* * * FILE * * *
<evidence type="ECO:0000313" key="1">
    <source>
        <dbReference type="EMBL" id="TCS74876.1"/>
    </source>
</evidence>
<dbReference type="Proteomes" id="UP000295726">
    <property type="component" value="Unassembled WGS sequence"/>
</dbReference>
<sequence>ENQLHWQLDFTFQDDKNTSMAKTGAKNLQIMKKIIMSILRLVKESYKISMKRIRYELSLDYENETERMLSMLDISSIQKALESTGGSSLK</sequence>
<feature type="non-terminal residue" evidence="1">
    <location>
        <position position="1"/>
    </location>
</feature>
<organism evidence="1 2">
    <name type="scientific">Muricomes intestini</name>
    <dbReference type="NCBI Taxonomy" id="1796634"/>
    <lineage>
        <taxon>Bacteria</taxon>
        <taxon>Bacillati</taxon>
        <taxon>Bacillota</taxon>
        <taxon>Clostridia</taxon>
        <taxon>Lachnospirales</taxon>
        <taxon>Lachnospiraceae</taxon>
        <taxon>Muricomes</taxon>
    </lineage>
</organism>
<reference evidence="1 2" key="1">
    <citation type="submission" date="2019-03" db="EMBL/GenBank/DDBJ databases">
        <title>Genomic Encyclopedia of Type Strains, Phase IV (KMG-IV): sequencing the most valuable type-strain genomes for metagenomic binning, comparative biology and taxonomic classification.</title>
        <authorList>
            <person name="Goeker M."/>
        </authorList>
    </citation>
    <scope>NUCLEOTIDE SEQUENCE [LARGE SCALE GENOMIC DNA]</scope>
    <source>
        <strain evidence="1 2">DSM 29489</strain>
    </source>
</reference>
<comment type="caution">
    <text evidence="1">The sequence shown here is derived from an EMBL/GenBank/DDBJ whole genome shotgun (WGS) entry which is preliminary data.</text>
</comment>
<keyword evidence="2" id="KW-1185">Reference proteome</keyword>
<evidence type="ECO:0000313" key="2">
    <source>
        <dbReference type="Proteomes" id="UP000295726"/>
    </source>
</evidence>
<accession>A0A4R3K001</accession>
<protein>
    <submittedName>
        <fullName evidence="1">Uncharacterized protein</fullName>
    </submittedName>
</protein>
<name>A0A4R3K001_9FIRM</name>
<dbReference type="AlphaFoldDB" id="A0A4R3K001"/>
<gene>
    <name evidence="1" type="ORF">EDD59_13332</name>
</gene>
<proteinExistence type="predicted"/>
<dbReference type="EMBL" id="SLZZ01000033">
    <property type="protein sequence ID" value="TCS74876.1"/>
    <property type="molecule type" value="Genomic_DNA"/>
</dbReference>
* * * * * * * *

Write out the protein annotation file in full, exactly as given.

<evidence type="ECO:0000313" key="1">
    <source>
        <dbReference type="EMBL" id="TCS74876.1"/>
    </source>
</evidence>
<dbReference type="Proteomes" id="UP000295726">
    <property type="component" value="Unassembled WGS sequence"/>
</dbReference>
<sequence>ENQLHWQLDFTFQDDKNTSMAKTGAKNLQIMKKIIMSILRLVKESYKISMKRIRYELSLDYENETERMLSMLDISSIQKALESTGGSSLK</sequence>
<feature type="non-terminal residue" evidence="1">
    <location>
        <position position="1"/>
    </location>
</feature>
<organism evidence="1 2">
    <name type="scientific">Muricomes intestini</name>
    <dbReference type="NCBI Taxonomy" id="1796634"/>
    <lineage>
        <taxon>Bacteria</taxon>
        <taxon>Bacillati</taxon>
        <taxon>Bacillota</taxon>
        <taxon>Clostridia</taxon>
        <taxon>Lachnospirales</taxon>
        <taxon>Lachnospiraceae</taxon>
        <taxon>Muricomes</taxon>
    </lineage>
</organism>
<reference evidence="1 2" key="1">
    <citation type="submission" date="2019-03" db="EMBL/GenBank/DDBJ databases">
        <title>Genomic Encyclopedia of Type Strains, Phase IV (KMG-IV): sequencing the most valuable type-strain genomes for metagenomic binning, comparative biology and taxonomic classification.</title>
        <authorList>
            <person name="Goeker M."/>
        </authorList>
    </citation>
    <scope>NUCLEOTIDE SEQUENCE [LARGE SCALE GENOMIC DNA]</scope>
    <source>
        <strain evidence="1 2">DSM 29489</strain>
    </source>
</reference>
<comment type="caution">
    <text evidence="1">The sequence shown here is derived from an EMBL/GenBank/DDBJ whole genome shotgun (WGS) entry which is preliminary data.</text>
</comment>
<keyword evidence="2" id="KW-1185">Reference proteome</keyword>
<evidence type="ECO:0000313" key="2">
    <source>
        <dbReference type="Proteomes" id="UP000295726"/>
    </source>
</evidence>
<accession>A0A4R3K001</accession>
<protein>
    <submittedName>
        <fullName evidence="1">Uncharacterized protein</fullName>
    </submittedName>
</protein>
<name>A0A4R3K001_9FIRM</name>
<dbReference type="AlphaFoldDB" id="A0A4R3K001"/>
<gene>
    <name evidence="1" type="ORF">EDD59_13332</name>
</gene>
<proteinExistence type="predicted"/>
<dbReference type="EMBL" id="SLZZ01000033">
    <property type="protein sequence ID" value="TCS74876.1"/>
    <property type="molecule type" value="Genomic_DNA"/>
</dbReference>